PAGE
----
Writing To Your Audience

oh, hai! I sort of forgot this was Saturday… I’ve had first weekend, you see, and now I’m working on second weekend. It’s blissful, and I was all focused on family and not thinking about writing at all. Well, except for Thanksgiving morning where a friend inadvertently gave me a story prompt and I had to sit down and write a little flash fiction before I could get on with making the feast from scratch. I really love to cook. Oddly, more than I love eating it. Don’t get me wrong, that was a lovely meal. But it was more about seeing my family sitting here at the table enjoying the food, laughing, and talking than it was about my own plate.

Which is what I was thinking about with this post. An important part of writing is knowing your audience. Here on this blog, my audience is mostly writers. So, for instance, when I wrote a couple of weeks back about reading for science, I was writing for authors, not scientists, and tailored my links and recommendations accordingly. I know very well, being one of you as well as a scientist, that not all authors have the background to read journals, the money to do so, or even the access to a library that will allow them to read for free. If you were doing research for something other than fiction, you’d need to do that… but for fiction, and with the time/energy/health budget some of you have? It might not be physically possible. So I wrote to that.

Fiction has an audience, as well. It’s where genre comes in handy for the reader. They might want softer, gentler, science fiction or fantasy where the action is slower or near non-existent. Or they might prefer fierce space battles and relentless action in their reading. Knowing how to sift through the onslaught of books by using also-bots or categories will get them to what they want to read, faster. For us who are writing, though?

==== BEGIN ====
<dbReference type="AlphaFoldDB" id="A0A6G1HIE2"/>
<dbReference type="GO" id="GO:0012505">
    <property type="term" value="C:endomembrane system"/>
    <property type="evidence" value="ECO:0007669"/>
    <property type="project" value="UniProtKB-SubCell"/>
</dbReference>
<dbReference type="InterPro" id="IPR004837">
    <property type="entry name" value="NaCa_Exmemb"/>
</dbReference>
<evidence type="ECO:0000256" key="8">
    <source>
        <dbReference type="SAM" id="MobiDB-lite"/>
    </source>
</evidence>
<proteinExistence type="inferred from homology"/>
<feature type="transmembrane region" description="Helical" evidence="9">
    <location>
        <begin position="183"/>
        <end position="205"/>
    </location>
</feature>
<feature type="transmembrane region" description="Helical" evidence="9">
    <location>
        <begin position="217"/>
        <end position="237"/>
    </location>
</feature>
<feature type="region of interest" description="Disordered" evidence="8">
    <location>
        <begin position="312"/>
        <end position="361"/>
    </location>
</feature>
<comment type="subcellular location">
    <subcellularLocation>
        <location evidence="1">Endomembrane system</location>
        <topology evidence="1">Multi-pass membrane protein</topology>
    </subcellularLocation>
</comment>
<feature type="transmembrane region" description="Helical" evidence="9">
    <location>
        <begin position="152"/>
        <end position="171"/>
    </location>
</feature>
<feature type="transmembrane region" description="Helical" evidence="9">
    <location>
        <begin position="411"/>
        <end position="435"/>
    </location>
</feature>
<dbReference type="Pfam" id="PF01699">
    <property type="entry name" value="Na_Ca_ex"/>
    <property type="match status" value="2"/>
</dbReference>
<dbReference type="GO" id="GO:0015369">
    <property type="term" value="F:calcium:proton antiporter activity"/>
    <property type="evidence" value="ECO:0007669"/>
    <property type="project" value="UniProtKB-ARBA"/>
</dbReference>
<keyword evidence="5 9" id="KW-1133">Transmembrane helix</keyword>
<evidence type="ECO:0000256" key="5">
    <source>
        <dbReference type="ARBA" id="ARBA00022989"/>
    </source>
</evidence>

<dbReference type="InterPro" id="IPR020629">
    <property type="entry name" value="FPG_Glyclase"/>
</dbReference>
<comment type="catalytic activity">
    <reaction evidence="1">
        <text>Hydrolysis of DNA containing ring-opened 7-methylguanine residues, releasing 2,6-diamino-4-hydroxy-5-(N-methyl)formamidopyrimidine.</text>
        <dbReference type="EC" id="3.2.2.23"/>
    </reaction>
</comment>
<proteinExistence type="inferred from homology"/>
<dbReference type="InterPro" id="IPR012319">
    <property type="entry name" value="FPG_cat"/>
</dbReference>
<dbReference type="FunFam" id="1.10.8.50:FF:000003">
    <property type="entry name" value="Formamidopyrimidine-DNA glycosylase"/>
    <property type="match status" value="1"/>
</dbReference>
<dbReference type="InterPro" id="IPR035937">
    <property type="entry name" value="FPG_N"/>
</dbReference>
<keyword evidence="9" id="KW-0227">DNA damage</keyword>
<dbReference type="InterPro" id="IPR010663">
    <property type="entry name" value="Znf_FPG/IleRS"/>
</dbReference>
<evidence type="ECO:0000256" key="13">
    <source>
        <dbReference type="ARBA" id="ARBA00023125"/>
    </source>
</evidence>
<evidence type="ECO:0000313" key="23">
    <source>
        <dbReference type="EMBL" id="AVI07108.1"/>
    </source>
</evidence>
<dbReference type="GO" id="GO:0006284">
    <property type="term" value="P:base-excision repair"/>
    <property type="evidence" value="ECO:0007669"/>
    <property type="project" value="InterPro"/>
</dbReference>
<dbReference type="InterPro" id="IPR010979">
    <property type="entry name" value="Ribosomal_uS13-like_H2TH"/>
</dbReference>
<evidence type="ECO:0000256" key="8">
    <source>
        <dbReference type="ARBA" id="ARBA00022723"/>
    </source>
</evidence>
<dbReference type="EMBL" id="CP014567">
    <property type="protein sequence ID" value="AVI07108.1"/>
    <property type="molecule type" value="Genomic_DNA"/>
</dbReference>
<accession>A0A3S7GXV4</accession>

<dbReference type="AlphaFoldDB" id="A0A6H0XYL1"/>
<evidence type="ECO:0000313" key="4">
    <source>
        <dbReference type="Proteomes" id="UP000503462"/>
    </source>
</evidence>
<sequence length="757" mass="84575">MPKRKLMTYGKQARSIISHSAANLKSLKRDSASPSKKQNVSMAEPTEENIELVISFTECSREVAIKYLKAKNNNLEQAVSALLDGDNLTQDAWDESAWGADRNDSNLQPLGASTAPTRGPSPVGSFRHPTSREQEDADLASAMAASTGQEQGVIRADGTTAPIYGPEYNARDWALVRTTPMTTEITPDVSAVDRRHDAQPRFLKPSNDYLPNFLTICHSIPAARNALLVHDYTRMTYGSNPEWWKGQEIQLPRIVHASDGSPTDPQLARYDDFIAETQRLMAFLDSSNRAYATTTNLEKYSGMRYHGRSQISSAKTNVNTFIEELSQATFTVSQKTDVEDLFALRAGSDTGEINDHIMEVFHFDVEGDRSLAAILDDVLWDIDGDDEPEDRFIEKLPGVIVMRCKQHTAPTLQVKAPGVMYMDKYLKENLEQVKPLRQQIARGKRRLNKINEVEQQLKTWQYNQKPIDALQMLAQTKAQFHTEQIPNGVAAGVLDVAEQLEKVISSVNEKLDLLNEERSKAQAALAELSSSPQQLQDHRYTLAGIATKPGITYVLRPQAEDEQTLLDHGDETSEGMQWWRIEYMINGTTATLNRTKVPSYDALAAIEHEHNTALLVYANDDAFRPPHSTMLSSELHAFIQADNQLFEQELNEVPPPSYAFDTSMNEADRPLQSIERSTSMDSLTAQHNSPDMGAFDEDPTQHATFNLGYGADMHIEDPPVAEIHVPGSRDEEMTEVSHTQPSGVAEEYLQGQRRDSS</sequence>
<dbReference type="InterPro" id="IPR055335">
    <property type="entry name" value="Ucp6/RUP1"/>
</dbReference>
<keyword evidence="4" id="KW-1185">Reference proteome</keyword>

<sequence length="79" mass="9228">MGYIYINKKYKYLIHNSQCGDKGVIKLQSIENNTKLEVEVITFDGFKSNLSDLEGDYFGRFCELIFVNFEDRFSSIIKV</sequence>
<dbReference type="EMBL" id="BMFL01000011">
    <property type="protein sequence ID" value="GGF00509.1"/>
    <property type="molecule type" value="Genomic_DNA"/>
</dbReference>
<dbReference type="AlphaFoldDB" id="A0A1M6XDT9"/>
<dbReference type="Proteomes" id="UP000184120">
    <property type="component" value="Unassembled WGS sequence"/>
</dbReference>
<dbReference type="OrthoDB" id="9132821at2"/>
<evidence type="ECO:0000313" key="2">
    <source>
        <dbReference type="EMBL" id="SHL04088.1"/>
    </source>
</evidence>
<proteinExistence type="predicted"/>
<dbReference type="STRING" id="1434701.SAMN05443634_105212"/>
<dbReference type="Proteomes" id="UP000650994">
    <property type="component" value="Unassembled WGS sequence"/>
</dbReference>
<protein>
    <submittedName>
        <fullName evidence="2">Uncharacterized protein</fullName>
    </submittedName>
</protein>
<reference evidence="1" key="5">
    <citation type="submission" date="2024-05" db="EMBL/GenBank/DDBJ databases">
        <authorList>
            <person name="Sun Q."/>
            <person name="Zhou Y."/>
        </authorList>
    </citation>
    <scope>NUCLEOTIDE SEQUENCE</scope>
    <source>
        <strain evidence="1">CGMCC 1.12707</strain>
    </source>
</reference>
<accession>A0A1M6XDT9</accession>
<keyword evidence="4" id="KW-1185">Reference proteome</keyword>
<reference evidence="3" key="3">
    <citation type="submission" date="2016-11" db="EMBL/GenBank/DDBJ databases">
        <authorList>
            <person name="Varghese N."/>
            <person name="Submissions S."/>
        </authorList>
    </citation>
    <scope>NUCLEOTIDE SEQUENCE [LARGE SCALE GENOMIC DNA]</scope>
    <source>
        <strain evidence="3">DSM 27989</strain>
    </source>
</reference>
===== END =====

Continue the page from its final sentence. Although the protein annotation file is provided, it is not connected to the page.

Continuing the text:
We aren’t writing for the readers.

I know, I know, that’s blasphemy! But it’s not, really. I mean, sure, some authors are writing to what they see as the hot new trends. If a genre is selling like hotcakes, they write stuff fast and tailored to that audience. And there’s nothing really wrong with that, but it’s a short-sighted approach to writing. You will burn out if all you are chasing is the money, or the ‘little orange tag’ on Amazon. It will become a job, and you will get bored, and it will show in your books. And then? Well, you’ll always have some readers. I was joking with my First Reader the other day, as I was looking at his bookshelf of L’Amour’s, that I could choose any of them, because… “They’re all good?” He filled in. “Or interchangeable” I said, grabbing one and heading for my hot soaking bath. That’s not really true, only in some of his later books? It is. He was popular, and would re-write shorter, earlier works, to fill the demand for novels as he was a hot commodity.

So who are you writing for?